3.) GrandeMarshall - Mugga Man
If you wanted bars, he put that on the last jawn (800). Last year I gave Grande the top spot in my top 25 and again, he delivered. While Grande admits it isn’t as lyrical as 800, this album widens his range and shows off a more fun-loving, money-hungry MC who continues to impress me with his myriad of flows and expansive terminology (yahmeanery?). Grande showed out this year at the Fader Fort for SXSW and earned love from the likes of Pete Rock, and neither accomplishment should go unnoticed. At this point in his career he reminds me of a young Hov and I predict he will follow a similar path that will land him in talks amongst some of the greatest to do it. His voice seems to fit any content he speaks of and every sound there is - and he seems willing to explore new space at all times, just check out the outro track, “& Still.” The other great thing about Grande is his ability to mesh well with other artists, some of the greatest collaborations coming alongside Asaad on tracks like “Dedicated” and “Boathouse Row.” The greatness of those songs really deepens the sadness of the fallout between those two and I hope, as a fan and friend, that they can patch things up so we can get a Watch The Throne-level collab album. But tears aside - there is one last thing that really impresses me about this project: it’s 21 songs, and I never want to skip a single one. While Drake decided to make a shorter album for the sake of making a cohesive sound, Grande goes the opposite route with an almost double-album length project, and gives you 21 amazing tracks. Ps. This is the second album I love to smoke to…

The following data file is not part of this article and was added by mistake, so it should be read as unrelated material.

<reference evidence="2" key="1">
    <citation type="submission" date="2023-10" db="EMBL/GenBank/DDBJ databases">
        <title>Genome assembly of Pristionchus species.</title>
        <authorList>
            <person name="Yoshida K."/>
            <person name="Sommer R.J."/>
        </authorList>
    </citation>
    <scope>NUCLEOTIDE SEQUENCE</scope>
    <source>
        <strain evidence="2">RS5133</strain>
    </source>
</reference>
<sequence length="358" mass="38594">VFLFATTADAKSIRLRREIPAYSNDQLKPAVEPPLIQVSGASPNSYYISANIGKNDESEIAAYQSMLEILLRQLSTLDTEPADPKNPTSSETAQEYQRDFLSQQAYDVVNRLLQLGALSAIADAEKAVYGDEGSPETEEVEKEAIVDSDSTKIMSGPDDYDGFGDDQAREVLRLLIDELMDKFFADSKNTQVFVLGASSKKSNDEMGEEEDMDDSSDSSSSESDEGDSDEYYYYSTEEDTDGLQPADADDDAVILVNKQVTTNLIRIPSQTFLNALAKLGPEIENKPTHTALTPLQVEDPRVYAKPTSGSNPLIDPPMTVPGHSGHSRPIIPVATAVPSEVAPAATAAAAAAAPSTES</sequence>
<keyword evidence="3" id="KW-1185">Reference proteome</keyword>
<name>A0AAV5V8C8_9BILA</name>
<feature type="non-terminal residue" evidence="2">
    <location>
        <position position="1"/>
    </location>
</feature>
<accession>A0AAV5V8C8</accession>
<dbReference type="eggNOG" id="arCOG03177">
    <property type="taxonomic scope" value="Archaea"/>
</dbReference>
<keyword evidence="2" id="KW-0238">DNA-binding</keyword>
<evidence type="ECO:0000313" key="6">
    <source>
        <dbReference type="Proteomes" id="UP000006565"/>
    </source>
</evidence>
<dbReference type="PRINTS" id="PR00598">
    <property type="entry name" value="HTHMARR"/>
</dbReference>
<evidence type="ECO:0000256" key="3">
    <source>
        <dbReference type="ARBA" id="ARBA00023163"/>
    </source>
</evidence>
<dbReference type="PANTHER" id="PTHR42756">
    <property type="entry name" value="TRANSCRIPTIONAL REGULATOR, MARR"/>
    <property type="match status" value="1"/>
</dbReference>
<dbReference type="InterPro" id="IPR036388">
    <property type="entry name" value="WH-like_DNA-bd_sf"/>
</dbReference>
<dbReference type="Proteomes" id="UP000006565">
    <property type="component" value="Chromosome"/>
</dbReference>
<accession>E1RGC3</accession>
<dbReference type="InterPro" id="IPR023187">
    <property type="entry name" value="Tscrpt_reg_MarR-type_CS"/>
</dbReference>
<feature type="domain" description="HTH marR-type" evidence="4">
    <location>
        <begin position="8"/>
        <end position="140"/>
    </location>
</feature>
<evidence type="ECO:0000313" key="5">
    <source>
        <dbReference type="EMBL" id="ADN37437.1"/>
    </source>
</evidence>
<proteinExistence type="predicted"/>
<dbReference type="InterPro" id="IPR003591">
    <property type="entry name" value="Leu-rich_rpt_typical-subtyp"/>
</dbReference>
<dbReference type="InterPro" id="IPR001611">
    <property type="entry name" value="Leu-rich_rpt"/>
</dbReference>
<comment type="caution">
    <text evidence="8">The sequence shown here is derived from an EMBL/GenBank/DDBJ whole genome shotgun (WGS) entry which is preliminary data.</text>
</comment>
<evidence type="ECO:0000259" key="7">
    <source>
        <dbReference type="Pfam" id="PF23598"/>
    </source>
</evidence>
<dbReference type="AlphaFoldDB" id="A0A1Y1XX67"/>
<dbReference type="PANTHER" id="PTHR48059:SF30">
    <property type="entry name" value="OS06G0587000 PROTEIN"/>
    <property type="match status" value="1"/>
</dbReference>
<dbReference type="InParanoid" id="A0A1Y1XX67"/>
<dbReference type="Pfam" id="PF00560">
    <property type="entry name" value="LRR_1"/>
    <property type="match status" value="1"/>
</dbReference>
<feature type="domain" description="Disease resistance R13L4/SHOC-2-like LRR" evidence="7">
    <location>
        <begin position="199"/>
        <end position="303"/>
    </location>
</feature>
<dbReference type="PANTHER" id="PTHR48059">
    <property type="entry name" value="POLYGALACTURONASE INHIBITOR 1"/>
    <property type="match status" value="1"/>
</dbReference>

2.) Banks - London EP
Hey, this is Banks, she basically sounds like an angel. Easily the most cinematic record to release this year and also probably one of the best written. I can’t point out any weakness in this girl’s music - live performances are great, production is lush, voice is beautiful, pretty face, strong lyrics, everything you want from a female artist. She’s basically everything you love about Lana Del Ray, except she can sing.
1.) Kanye West - Yeezus
Best Kanye record ever made? I’d say no. Ballsiest? Definitely. I’m basically giving this record the top spot because it’s the only album I heard this year that was able to push the boundaries of sound AND remain a commercial success. What’s probably more important than the music on this album, is the state of mind it has put Kanye in. The information age is at a tipping point. While the internet provides us with massive amounts of info, connections, and power - we’ve been pacificed. Kanye is one person who NEVER shys away from conflict, for better or for worse, and this album feels full of frustration and embodies the conflicts we need to take on in order to make the positive changes we want to see happen in the real world. There’s a lot more I want to say about this record, but instead I’ll stop here and let my choice speak for itself.
I hope this list sparks some good conversation about the current state of music. -Split